History March 10, 2020 at 01:00 pm

These were the first seven African-American representatives in U.S Congress

Ama Nunoo March 10, 2020 at 01:00 pm

March 10, 2020 at 01:00 pm | History

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Photo: BlackPast

Robert Carlos De Large

De Large was a wealthy member of Charleston South Carolina believed to be the offspring of a free mulatto couple. He was born in March 1842 and his family were members of the free mulatto elites who owned slaves.

It was his work with a Confederate Navy during the civil War that earned him a decent living and he later donated his earnings to the Republican party. He was an agent in the Freedman’s Bureau working for the Republican State government.

De Large rose through the ranks and became an organizer for the South Carolina Republican Party where he served on several high-profile committees and state conventions.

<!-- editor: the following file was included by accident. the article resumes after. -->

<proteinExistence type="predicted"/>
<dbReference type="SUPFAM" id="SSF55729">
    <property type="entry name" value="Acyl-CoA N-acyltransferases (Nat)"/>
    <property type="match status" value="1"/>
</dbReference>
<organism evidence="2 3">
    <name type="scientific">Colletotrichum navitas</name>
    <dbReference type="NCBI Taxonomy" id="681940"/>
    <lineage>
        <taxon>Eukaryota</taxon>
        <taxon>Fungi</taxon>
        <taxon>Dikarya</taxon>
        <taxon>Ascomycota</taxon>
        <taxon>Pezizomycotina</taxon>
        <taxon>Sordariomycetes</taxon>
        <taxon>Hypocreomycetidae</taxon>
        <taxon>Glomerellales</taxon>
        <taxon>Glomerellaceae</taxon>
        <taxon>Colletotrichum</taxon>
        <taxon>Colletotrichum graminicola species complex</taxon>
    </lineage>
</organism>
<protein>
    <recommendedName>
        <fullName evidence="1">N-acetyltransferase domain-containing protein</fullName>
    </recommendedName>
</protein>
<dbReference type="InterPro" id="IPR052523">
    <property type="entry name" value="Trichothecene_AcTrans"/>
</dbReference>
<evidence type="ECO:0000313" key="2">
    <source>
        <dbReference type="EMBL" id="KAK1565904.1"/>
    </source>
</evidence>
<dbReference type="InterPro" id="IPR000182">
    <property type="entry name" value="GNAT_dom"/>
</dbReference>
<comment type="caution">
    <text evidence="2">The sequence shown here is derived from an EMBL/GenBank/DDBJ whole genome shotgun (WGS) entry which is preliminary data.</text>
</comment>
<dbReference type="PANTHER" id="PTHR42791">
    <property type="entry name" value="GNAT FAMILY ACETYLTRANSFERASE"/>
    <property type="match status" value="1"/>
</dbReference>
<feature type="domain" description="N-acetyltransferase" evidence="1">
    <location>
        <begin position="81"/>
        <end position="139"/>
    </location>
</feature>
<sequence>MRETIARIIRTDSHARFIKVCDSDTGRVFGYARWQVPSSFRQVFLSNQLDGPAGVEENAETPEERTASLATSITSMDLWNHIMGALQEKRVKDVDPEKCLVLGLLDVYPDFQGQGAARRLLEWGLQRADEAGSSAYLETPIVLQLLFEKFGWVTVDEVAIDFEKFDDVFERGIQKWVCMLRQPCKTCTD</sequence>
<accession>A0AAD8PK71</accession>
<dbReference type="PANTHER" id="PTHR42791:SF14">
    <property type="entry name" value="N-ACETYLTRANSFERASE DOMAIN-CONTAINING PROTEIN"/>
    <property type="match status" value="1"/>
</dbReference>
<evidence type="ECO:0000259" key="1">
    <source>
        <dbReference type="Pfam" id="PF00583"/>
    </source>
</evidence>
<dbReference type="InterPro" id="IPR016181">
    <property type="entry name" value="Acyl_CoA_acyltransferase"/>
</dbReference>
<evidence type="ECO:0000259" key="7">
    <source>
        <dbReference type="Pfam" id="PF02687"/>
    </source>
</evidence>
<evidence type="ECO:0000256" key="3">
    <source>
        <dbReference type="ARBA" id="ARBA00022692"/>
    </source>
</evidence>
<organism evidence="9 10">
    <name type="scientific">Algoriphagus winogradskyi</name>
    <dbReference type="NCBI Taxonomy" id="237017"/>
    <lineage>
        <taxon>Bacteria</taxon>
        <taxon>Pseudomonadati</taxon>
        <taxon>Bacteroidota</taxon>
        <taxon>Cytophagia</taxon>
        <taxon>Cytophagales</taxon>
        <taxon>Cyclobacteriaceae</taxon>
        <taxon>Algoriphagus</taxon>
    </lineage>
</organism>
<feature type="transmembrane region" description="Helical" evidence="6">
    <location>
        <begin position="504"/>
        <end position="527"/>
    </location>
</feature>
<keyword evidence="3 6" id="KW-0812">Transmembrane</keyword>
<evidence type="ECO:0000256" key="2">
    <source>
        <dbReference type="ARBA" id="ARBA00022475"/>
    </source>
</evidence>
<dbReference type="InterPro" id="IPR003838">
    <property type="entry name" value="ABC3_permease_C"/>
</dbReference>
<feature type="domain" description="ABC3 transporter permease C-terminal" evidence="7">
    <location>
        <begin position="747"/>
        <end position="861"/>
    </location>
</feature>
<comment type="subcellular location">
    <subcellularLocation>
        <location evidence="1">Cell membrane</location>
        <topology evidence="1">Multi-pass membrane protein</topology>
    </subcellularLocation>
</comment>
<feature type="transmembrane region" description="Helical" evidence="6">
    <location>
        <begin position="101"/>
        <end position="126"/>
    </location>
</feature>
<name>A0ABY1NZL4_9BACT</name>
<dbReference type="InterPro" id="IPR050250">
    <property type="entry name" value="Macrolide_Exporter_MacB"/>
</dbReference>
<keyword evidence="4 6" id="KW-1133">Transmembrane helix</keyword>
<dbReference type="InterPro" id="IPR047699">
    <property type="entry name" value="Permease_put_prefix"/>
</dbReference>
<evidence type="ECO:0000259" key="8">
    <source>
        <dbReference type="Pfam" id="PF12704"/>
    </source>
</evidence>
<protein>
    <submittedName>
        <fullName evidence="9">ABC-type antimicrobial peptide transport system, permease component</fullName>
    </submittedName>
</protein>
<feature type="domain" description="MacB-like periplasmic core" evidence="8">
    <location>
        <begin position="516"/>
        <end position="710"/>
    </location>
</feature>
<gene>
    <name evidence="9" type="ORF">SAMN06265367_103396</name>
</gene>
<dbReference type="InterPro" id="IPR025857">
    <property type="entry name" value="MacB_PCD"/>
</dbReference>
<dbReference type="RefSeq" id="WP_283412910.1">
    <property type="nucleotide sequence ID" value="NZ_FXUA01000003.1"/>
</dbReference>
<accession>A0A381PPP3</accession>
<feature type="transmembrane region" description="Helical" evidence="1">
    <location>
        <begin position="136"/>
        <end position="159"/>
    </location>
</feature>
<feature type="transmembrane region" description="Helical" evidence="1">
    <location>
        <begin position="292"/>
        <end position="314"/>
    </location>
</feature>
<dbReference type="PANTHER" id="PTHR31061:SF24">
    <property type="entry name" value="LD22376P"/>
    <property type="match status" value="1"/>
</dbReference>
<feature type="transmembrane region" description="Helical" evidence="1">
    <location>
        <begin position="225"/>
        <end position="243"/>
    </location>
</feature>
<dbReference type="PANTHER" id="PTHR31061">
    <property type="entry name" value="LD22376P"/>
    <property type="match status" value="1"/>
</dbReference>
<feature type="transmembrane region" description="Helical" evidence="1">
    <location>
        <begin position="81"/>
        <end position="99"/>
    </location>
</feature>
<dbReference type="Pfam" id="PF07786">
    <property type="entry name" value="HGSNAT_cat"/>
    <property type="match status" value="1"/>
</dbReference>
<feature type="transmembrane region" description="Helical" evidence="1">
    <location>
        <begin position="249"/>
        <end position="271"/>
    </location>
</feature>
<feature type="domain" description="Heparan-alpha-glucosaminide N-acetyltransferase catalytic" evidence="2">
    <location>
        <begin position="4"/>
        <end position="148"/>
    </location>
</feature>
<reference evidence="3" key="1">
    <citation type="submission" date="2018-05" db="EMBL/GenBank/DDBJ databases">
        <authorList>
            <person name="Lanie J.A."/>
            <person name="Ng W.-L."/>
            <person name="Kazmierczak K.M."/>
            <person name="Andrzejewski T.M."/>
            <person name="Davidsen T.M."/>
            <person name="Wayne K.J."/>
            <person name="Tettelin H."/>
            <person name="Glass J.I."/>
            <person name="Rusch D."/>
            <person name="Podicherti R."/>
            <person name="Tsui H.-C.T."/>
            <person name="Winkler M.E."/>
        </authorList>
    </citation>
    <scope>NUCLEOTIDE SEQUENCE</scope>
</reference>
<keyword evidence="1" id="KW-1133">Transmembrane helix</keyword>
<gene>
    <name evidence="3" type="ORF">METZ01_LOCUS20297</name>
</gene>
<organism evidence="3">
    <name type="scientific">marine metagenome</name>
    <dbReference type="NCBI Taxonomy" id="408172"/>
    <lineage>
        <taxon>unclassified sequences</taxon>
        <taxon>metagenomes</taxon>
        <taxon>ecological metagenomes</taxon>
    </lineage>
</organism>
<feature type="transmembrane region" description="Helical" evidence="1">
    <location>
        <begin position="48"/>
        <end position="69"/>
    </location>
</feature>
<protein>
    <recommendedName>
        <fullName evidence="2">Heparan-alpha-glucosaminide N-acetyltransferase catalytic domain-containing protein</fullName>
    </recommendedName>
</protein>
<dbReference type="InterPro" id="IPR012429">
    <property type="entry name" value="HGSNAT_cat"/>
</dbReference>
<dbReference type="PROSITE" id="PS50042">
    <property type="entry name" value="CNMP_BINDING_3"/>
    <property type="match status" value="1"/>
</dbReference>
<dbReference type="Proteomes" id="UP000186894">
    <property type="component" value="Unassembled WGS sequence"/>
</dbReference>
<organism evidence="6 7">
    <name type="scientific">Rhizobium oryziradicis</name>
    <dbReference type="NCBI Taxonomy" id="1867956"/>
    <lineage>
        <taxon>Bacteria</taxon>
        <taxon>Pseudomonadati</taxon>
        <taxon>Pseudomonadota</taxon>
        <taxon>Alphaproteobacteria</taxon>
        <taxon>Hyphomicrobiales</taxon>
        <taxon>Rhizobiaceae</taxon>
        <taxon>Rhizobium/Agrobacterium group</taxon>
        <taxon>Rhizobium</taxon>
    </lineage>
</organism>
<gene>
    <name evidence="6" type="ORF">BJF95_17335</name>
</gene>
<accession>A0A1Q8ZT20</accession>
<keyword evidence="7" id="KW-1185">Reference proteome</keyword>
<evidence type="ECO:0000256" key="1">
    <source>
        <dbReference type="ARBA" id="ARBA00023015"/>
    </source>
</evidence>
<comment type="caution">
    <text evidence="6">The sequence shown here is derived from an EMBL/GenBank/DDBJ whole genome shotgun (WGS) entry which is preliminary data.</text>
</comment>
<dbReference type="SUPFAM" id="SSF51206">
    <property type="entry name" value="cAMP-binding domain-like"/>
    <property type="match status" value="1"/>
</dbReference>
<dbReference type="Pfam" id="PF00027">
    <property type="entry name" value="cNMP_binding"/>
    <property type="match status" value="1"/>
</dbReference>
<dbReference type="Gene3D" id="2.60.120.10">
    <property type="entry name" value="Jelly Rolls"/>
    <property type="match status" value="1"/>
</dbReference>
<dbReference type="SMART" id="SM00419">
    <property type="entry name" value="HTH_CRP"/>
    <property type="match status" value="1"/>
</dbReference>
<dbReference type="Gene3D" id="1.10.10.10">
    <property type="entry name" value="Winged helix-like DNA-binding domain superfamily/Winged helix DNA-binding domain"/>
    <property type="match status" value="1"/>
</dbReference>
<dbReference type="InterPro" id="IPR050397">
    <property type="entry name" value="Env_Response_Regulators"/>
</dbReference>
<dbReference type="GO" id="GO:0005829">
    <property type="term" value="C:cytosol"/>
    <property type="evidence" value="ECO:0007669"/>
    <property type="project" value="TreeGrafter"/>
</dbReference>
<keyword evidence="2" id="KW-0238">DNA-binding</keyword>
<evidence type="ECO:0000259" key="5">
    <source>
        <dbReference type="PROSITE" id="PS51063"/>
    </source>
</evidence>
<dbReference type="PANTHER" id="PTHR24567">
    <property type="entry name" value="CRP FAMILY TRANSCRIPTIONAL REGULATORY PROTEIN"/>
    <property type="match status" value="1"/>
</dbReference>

He became a land commissioner in 1870 when the legislature wanted a black man to fill that position. However, he allegedly embezzled funds to fund his congressional campaign but was never charged.

That same year he got the nod for the Republican nomination over Christopher Bowen, a former Confederate soldier and “one of Governor Scott’s most formidable political enemies” to represent Charleston and south-eastern portion of the state.

Bowen, however, run as an independent Republican against De Large in the 1870 general elections. De Large won the seat by a slim margin regardless of Governor Scott’s political and financial backing.

The election results were contested by Bowen nonetheless, De Large was sworn into the 42nd Congress on March 4, 1871 and was appointed to the Committee on Manufactures. He served from 1871 to 1873.

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